To the OP: I think it would be best to keep your opinions on Zionism from the converting rabbis. If they do ask, you could move the conversation to the issue to a cultural one, e.g. about how you think Israelis are mostly great people.

I think that in the organized Jewish establishment, there is a major conflation of Zionism (and specifically support of the State of Israel) with Judaism. You can love the Jewish people without loving the State of Israel, because the State of Israel is a government composed of a couple of politicians and thus can make mistakes that can sometimes help people but sometimes lead to innocent people dying. I don't think that the fact that Israel is the only "Jewish state" should make it immune to criticism and that criticism of Israel is necessarily anti-Semitic, but I feel like my opinion is a minority among all the Jewish movements. You bring up the fact that a lot of born Jews criticize Israel but you have to remember that Jews-by-choice are judged differently: they could take your criticism of Israel as evidence that you do not support other Jews and do not view yourself as part of the Jewish family and so they might refuse to convert you.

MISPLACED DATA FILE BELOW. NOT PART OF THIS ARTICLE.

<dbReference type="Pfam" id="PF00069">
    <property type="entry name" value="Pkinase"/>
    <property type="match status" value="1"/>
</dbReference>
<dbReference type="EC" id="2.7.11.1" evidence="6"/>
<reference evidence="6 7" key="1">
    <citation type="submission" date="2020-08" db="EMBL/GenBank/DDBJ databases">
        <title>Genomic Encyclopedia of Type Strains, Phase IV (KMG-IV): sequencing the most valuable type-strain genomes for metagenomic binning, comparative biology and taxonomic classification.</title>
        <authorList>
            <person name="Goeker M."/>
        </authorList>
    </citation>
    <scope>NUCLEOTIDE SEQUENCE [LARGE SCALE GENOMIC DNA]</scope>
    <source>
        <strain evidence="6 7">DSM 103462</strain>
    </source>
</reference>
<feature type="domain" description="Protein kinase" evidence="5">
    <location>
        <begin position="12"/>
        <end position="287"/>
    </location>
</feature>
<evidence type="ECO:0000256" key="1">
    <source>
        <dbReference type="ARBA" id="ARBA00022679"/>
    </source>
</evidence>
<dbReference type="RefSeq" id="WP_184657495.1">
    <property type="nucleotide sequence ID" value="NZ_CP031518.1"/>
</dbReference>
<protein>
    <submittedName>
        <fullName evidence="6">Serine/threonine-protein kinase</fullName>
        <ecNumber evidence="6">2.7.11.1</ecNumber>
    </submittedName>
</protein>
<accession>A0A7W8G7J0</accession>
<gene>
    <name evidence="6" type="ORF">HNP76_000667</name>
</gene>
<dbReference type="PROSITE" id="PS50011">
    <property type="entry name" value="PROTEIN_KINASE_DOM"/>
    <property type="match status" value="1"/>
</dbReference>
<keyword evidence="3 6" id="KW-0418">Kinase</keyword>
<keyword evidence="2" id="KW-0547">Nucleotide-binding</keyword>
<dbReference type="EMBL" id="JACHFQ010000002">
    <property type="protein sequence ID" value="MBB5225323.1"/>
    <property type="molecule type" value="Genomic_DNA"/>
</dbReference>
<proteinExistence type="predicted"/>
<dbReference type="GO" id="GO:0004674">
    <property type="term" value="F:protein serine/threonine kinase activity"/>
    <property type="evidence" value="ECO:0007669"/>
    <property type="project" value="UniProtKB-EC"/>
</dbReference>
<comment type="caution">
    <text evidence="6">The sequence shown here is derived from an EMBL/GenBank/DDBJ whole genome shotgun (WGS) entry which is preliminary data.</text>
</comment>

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Dena

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PostSubject: Re: Conversion to Judiasm/Zionism   Sun Nov 25, 2012 1:48 am

usuario wrote:
To the OP: I think it would be best to keep your opinions on Zionism from the converting rabbis. If they do ask, you could move the conversation to the issue to a cultural one, e.g. about how you think Israelis are mostly great people.

The OP should be honest about her feelings. If she does tries to skirt around the issue I would expect her Rabbi would notice.